LALH books and films help protect and restore American places.
The Best Planned City in the World (LALH, 2013) illuminates the brilliance of the Olmsted and Vaux plan. Members of the Buffalo Olmsted Parks Conservancy are using the book and LALH film to rally support to recover park area lost to development.
Fletcher Steele and Naumkeag: A Playground for the Imagination (LALH film, 2012) was used by The Trustees of Reservations to build support for a $2 million restoration campaign. Information from Fletcher Steele, Landscape Architect (LALH, 2003) has helped set priorities for the initiative.
Graceland Cemetery, A Design History (LALH, 2012) reveals that many designers had a hand in shaping this famous place. Stewards of the site use the book to guide restoration decisions with this complexity in mind.
A Genius for Place (LALH, 2007) makes the case that Dumbarton Oaks Park is a unique and important work of American art. The Dumbarton Oaks Park Conservancy uses the book to educate the public about the park’s value and restoration potential.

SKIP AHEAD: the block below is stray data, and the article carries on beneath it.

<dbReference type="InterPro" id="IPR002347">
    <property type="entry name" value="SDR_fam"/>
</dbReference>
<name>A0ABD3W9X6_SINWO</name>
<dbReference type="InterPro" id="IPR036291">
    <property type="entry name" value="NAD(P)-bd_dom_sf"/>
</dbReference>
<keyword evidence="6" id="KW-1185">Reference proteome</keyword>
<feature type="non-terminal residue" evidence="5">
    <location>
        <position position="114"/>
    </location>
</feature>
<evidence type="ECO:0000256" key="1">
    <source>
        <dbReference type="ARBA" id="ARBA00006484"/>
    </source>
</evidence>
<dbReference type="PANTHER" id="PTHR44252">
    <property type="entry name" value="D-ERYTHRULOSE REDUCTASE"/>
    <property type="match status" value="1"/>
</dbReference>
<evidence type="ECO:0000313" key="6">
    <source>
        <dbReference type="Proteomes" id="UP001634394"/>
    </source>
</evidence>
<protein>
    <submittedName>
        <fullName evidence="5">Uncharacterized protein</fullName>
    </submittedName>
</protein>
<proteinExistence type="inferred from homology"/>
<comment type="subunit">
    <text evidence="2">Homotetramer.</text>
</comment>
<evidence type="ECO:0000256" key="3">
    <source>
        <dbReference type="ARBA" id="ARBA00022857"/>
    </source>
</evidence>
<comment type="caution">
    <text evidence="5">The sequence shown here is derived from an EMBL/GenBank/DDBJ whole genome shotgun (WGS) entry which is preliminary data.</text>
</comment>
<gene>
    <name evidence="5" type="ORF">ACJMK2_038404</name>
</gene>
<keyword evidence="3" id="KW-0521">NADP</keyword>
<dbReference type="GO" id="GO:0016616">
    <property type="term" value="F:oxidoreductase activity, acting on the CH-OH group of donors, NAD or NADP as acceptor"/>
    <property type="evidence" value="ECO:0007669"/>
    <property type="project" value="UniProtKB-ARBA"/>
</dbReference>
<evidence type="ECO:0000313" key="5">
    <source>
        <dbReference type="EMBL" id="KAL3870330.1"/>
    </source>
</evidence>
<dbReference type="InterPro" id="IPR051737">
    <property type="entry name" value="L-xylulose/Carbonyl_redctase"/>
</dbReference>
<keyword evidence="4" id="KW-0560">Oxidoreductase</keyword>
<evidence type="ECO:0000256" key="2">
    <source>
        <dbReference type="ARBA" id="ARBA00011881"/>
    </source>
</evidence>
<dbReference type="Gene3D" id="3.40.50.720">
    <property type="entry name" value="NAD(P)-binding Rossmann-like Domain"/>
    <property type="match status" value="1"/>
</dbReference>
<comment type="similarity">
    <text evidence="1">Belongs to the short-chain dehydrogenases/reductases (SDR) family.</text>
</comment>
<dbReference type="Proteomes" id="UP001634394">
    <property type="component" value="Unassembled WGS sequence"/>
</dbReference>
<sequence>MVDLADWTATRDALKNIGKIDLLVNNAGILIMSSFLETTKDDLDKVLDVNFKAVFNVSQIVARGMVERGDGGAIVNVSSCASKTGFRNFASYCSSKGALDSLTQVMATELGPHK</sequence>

Silent City on a Hill (LALH, 2007) has rallied support for preservation of nineteenth-century cemeteries throughout the country.
A World of Her Own Making (LALH, 2007) helped the stewards of Reynolda House Museum of Art select a design for a new museum wing that would not intrude on the historic landscape.
New Towns for Old (LALH, 2005) rallied support for zoning laws that prohibit the high-rise condominiums in the historic center of Venice, the Florida town designed by John Nolen.
Fletcher Steele, Landscape Architect (LALH, 2003) garnered support for restoring the Camden Public Library amphitheatre designed by Fletcher Steele c. 1930 and designated a National Historic Landmark in 2013.
A Modern Arcadia (LALH, 2002) has helped residents of Forest Hills Gardens determine design guidelines for updates to homes, grounds, and parks in the 1907 commuter suburb planned by Frederick Law Olmsted Jr.
The Gardens of Ellen Biddle Shipman (LALH, 1996) revealed the hidden genius of one of the first American women landscape architects, leading to the discovery of many works by her, several of which have now been restored.
The Muses of Gwinn (LALH, 1995) helped new owners of the Lake Erie estate make informed preservation decisions as they adapted the 1906 estate to contemporary needs.